Asia-Pacific Diplomacy
Jul 15, 2004

Navies exist first and foremost to fight wars, and in a previous issue of FrontLine (2004:3), I chronicled the recent efforts of the Canadian Navy in the Global War against Terrorism in the Arabian Sea.

But navies have many other purposes, primary among them being diplomacy. Having spent the better part of the last three years heavily engaged in active operations, our Navy has begun the return to “peacetime” diplomatic activities.

Canada’s West Coast fleet, known as “Maritime Forces Pacific” (MARPAC) has been noted for its efforts at the forefront of Canadian diplomacy in the Asia-Pacific region during the past half-century. The most recent deployment was made by HMCS Regina, a patrol frigate based in Esquimalt, British Columbia, over the summer of 2004.

As HMCS Regina (foreground) heads for her  berth in Tokyo’s inner harbour, she makes a farewell sail-past of the JMSDF task group with which she crossed the Pacific Ocean after the RIMPAC exercise. (Photo: JMSDF)

The northeast Asia-Pacific region ­represents one of the most volatile security environments in the world, with a range of disputes involving China, Taiwan, the Koreas, and Japan. Because all of these in some way also involve our major ally, the United States, not to mention the significant bilateral trading relationships we have ­developed with these nations, Canada is deeply interested in their peaceful resolution. But military regimes have been (and in many cases remain) important elements of Asian societies, and therefore enjoy a status ­unfamiliar to Canadians. And because Asia-Pacific is a quintessentially maritime region, the focus is very much on maritime security. Accordingly, navies have a special regional prominence, and this presents unique opportunities for Canadian naval diplomacy.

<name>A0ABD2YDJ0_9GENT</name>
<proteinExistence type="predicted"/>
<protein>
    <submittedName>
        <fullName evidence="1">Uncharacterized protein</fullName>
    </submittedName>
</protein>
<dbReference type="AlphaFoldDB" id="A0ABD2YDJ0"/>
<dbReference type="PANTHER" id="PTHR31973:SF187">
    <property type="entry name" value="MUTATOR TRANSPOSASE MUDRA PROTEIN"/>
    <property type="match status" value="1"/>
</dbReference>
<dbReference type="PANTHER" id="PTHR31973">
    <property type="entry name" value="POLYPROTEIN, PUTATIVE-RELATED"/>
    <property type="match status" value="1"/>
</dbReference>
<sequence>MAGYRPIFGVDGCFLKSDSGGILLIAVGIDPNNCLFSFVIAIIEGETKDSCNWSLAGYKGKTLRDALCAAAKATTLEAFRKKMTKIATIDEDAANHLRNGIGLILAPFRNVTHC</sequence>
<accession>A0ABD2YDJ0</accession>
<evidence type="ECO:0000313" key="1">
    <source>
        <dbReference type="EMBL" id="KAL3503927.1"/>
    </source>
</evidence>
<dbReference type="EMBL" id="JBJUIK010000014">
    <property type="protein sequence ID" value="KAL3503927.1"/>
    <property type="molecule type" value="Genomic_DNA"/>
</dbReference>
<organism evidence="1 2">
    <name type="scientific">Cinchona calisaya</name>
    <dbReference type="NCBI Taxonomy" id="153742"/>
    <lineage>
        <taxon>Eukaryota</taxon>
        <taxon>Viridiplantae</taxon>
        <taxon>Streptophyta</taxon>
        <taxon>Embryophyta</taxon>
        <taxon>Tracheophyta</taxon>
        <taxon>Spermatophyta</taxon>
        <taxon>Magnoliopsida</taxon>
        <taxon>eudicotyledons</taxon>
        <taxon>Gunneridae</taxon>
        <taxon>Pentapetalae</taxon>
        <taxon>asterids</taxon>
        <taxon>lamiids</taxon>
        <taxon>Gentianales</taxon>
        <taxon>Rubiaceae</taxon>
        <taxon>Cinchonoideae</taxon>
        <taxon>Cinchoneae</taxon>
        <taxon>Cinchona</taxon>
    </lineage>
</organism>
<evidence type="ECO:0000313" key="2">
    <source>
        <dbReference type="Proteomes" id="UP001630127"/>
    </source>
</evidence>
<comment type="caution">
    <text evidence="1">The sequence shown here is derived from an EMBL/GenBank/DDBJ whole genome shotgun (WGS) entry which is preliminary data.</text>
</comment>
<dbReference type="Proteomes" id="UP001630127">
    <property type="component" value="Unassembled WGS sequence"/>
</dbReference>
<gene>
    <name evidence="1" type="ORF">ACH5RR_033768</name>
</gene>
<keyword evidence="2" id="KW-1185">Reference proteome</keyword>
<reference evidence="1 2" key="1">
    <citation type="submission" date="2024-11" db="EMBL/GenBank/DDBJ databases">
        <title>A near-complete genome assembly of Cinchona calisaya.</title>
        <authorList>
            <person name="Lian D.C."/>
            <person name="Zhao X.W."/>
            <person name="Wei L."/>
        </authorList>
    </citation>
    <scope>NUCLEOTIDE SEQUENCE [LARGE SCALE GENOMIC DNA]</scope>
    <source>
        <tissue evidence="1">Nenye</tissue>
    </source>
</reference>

In recognition of these simple facts, MARPAC took the initiative over a decade ago to develop an “Asia-Pacific Engage­ment Plan” to guide its deployment priorities in conjunction with its normal naval training and operations cycles. While the primary objective remains to foster better “navy-to-navy” relationships, port destinations and activities are finalized in consultation with the Departments of Foreign Affairs and International Trade to ensure maximum support for broader diplomatic efforts.

And so Regina’s voyage began with her mid-June departure from Esquimalt in company with other ships of the Canadian Naval Task Group, to participate in Exercise RIMPAC off Hawaii, a biennial exercise organized by the United States Navy specifically to further interoperability among navies from around the Pacific Rim.

As HMCS Regina prepared to depart China, Rear-Admiral Wang Deding (foreground), Commander of Shanghai Naval Base, signs the ship’s log. Looking on is his interpreter, Commander Yang, and (in civilian clothes, from right) Commodore Roger Girouard and Commander Rick Gerbrecht. Admiral Wang’s inscription speaks to the value of the diplomatic mission: (translation) “Bosom friends within the four seas are close neighbours though separated by great distance. Bon voyage!” (Photo: Richard Gimblett)

Only rarely are non-USN officers allowed a prominent exercise command role, but this year Canadian Commodore Roger Girouard reprised the “Sea Combat Commander” position that he had played last year in the Arabian Sea. On that occasion he commanded the Coalition Task Force 151 intercepting suspicious vessels in the search for Al-Qaeda and Taliban leaders escaping from Afghanistan.